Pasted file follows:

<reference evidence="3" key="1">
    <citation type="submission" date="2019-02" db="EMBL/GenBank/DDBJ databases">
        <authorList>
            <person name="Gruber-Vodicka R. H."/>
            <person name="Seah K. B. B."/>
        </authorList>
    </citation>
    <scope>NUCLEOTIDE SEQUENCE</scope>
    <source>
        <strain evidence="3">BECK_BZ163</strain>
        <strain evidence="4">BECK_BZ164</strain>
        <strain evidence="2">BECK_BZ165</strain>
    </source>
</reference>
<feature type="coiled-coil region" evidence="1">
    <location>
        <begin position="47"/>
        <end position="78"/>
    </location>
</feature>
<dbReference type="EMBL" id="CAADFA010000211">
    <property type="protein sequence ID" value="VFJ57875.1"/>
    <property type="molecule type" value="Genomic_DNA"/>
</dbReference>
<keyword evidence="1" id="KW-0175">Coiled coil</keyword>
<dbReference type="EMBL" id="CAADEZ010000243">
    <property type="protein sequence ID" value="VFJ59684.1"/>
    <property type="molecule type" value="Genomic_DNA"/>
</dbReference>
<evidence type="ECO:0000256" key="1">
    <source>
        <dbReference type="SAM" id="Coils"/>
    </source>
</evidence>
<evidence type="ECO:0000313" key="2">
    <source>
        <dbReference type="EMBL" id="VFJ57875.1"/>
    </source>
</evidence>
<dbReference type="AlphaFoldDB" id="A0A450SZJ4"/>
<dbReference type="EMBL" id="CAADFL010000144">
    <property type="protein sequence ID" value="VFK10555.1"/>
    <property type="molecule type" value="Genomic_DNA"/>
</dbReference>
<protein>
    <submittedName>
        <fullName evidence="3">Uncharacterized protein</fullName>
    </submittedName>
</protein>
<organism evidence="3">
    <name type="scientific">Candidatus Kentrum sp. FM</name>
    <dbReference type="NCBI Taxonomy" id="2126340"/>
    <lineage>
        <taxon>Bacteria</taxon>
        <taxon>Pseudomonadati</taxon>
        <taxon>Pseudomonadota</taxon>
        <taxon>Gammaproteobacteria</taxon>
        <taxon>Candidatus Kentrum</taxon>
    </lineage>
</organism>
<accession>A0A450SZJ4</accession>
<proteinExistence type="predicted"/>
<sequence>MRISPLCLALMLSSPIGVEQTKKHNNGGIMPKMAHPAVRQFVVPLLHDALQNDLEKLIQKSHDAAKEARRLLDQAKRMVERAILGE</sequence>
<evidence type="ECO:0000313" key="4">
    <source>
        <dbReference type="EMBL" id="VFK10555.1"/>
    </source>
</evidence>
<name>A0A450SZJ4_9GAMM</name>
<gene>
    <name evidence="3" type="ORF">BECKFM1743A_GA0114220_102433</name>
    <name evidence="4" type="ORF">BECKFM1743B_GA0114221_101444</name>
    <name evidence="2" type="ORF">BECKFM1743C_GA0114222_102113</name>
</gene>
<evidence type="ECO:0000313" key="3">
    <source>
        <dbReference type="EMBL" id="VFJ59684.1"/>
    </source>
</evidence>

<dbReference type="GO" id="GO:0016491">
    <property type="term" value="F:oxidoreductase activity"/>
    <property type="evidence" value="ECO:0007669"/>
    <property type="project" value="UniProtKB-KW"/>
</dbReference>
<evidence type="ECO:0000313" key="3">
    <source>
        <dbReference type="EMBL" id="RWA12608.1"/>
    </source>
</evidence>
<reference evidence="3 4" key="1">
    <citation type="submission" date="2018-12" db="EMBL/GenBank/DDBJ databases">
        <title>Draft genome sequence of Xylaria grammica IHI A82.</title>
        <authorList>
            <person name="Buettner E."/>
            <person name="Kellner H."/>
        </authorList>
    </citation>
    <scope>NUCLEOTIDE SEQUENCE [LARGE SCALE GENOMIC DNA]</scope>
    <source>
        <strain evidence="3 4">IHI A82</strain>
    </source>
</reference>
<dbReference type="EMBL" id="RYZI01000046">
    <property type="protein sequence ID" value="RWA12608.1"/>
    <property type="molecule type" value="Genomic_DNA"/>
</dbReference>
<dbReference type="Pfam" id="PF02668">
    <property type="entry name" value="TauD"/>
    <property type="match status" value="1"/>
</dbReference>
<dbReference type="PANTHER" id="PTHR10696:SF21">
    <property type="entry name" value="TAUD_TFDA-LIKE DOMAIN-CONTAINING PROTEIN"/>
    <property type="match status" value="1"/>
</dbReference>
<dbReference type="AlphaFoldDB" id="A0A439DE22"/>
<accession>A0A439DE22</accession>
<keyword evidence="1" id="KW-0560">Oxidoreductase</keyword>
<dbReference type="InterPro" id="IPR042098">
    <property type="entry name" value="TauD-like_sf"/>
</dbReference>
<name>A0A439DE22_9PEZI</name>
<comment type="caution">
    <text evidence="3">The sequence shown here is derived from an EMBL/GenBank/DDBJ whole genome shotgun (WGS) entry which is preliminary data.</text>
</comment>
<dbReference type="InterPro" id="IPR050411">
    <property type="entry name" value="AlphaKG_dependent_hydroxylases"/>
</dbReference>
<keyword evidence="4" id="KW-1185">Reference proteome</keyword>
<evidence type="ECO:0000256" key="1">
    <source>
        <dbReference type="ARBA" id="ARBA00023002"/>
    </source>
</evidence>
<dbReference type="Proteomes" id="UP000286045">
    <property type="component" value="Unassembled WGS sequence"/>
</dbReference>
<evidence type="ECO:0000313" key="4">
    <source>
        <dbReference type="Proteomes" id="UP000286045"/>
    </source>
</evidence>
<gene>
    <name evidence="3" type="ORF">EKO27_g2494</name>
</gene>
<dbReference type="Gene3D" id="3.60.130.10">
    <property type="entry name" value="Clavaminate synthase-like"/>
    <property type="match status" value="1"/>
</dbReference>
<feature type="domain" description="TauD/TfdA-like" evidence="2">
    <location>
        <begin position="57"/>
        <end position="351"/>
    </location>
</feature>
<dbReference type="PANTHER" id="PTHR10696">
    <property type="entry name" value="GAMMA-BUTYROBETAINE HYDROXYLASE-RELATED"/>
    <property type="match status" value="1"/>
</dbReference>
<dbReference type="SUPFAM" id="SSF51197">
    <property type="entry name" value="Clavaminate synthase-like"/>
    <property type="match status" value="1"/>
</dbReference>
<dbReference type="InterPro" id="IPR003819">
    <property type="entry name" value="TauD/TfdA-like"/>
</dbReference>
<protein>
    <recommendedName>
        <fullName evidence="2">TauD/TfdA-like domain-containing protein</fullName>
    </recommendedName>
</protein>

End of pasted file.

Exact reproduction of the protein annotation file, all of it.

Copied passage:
<reference evidence="3" key="1">
    <citation type="submission" date="2019-02" db="EMBL/GenBank/DDBJ databases">
        <authorList>
            <person name="Gruber-Vodicka R. H."/>
            <person name="Seah K. B. B."/>
        </authorList>
    </citation>
    <scope>NUCLEOTIDE SEQUENCE</scope>
    <source>
        <strain evidence="3">BECK_BZ163</strain>
        <strain evidence="4">BECK_BZ164</strain>
        <strain evidence="2">BECK_BZ165</strain>
    </source>
</reference>
<feature type="coiled-coil region" evidence="1">
    <location>
        <begin position="47"/>
        <end position="78"/>
    </location>
</feature>
<dbReference type="EMBL" id="CAADFA010000211">
    <property type="protein sequence ID" value="VFJ57875.1"/>
    <property type="molecule type" value="Genomic_DNA"/>
</dbReference>
<keyword evidence="1" id="KW-0175">Coiled coil</keyword>
<dbReference type="EMBL" id="CAADEZ010000243">
    <property type="protein sequence ID" value="VFJ59684.1"/>
    <property type="molecule type" value="Genomic_DNA"/>
</dbReference>
<evidence type="ECO:0000256" key="1">
    <source>
        <dbReference type="SAM" id="Coils"/>
    </source>
</evidence>
<evidence type="ECO:0000313" key="2">
    <source>
        <dbReference type="EMBL" id="VFJ57875.1"/>
    </source>
</evidence>
<dbReference type="AlphaFoldDB" id="A0A450SZJ4"/>
<dbReference type="EMBL" id="CAADFL010000144">
    <property type="protein sequence ID" value="VFK10555.1"/>
    <property type="molecule type" value="Genomic_DNA"/>
</dbReference>
<protein>
    <submittedName>
        <fullName evidence="3">Uncharacterized protein</fullName>
    </submittedName>
</protein>
<organism evidence="3">
    <name type="scientific">Candidatus Kentrum sp. FM</name>
    <dbReference type="NCBI Taxonomy" id="2126340"/>
    <lineage>
        <taxon>Bacteria</taxon>
        <taxon>Pseudomonadati</taxon>
        <taxon>Pseudomonadota</taxon>
        <taxon>Gammaproteobacteria</taxon>
        <taxon>Candidatus Kentrum</taxon>
    </lineage>
</organism>
<accession>A0A450SZJ4</accession>
<proteinExistence type="predicted"/>
<sequence>MRISPLCLALMLSSPIGVEQTKKHNNGGIMPKMAHPAVRQFVVPLLHDALQNDLEKLIQKSHDAAKEARRLLDQAKRMVERAILGE</sequence>
<evidence type="ECO:0000313" key="4">
    <source>
        <dbReference type="EMBL" id="VFK10555.1"/>
    </source>
</evidence>
<name>A0A450SZJ4_9GAMM</name>
<gene>
    <name evidence="3" type="ORF">BECKFM1743A_GA0114220_102433</name>
    <name evidence="4" type="ORF">BECKFM1743B_GA0114221_101444</name>
    <name evidence="2" type="ORF">BECKFM1743C_GA0114222_102113</name>
</gene>
<evidence type="ECO:0000313" key="3">
    <source>
        <dbReference type="EMBL" id="VFJ59684.1"/>
    </source>
</evidence>

<dbReference type="GO" id="GO:0016491">
    <property type="term" value="F:oxidoreductase activity"/>
    <property type="evidence" value="ECO:0007669"/>
    <property type="project" value="UniProtKB-KW"/>
</dbReference>
<evidence type="ECO:0000313" key="3">
    <source>
        <dbReference type="EMBL" id="RWA12608.1"/>
    </source>
</evidence>
<reference evidence="3 4" key="1">
    <citation type="submission" date="2018-12" db="EMBL/GenBank/DDBJ databases">
        <title>Draft genome sequence of Xylaria grammica IHI A82.</title>
        <authorList>
            <person name="Buettner E."/>
            <person name="Kellner H."/>
        </authorList>
    </citation>
    <scope>NUCLEOTIDE SEQUENCE [LARGE SCALE GENOMIC DNA]</scope>
    <source>
        <strain evidence="3 4">IHI A82</strain>
    </source>
</reference>
<dbReference type="EMBL" id="RYZI01000046">
    <property type="protein sequence ID" value="RWA12608.1"/>
    <property type="molecule type" value="Genomic_DNA"/>
</dbReference>
<dbReference type="Pfam" id="PF02668">
    <property type="entry name" value="TauD"/>
    <property type="match status" value="1"/>
</dbReference>
<dbReference type="PANTHER" id="PTHR10696:SF21">
    <property type="entry name" value="TAUD_TFDA-LIKE DOMAIN-CONTAINING PROTEIN"/>
    <property type="match status" value="1"/>
</dbReference>
<dbReference type="AlphaFoldDB" id="A0A439DE22"/>
<accession>A0A439DE22</accession>
<keyword evidence="1" id="KW-0560">Oxidoreductase</keyword>
<dbReference type="InterPro" id="IPR042098">
    <property type="entry name" value="TauD-like_sf"/>
</dbReference>
<name>A0A439DE22_9PEZI</name>
<comment type="caution">
    <text evidence="3">The sequence shown here is derived from an EMBL/GenBank/DDBJ whole genome shotgun (WGS) entry which is preliminary data.</text>
</comment>
<dbReference type="InterPro" id="IPR050411">
    <property type="entry name" value="AlphaKG_dependent_hydroxylases"/>
</dbReference>
<keyword evidence="4" id="KW-1185">Reference proteome</keyword>
<evidence type="ECO:0000256" key="1">
    <source>
        <dbReference type="ARBA" id="ARBA00023002"/>
    </source>
</evidence>
<dbReference type="Proteomes" id="UP000286045">
    <property type="component" value="Unassembled WGS sequence"/>
</dbReference>
<evidence type="ECO:0000313" key="4">
    <source>
        <dbReference type="Proteomes" id="UP000286045"/>
    </source>
</evidence>
<gene>
    <name evidence="3" type="ORF">EKO27_g2494</name>
</gene>
<dbReference type="Gene3D" id="3.60.130.10">
    <property type="entry name" value="Clavaminate synthase-like"/>
    <property type="match status" value="1"/>
</dbReference>
<feature type="domain" description="TauD/TfdA-like" evidence="2">
    <location>
        <begin position="57"/>
        <end position="351"/>
    </location>
</feature>
<dbReference type="PANTHER" id="PTHR10696">
    <property type="entry name" value="GAMMA-BUTYROBETAINE HYDROXYLASE-RELATED"/>
    <property type="match status" value="1"/>
</dbReference>
<dbReference type="SUPFAM" id="SSF51197">
    <property type="entry name" value="Clavaminate synthase-like"/>
    <property type="match status" value="1"/>
</dbReference>
<dbReference type="InterPro" id="IPR003819">
    <property type="entry name" value="TauD/TfdA-like"/>
</dbReference>
<protein>
    <recommendedName>
        <fullName evidence="2">TauD/TfdA-like domain-containing protein</fullName>
    </recommendedName>
</protein>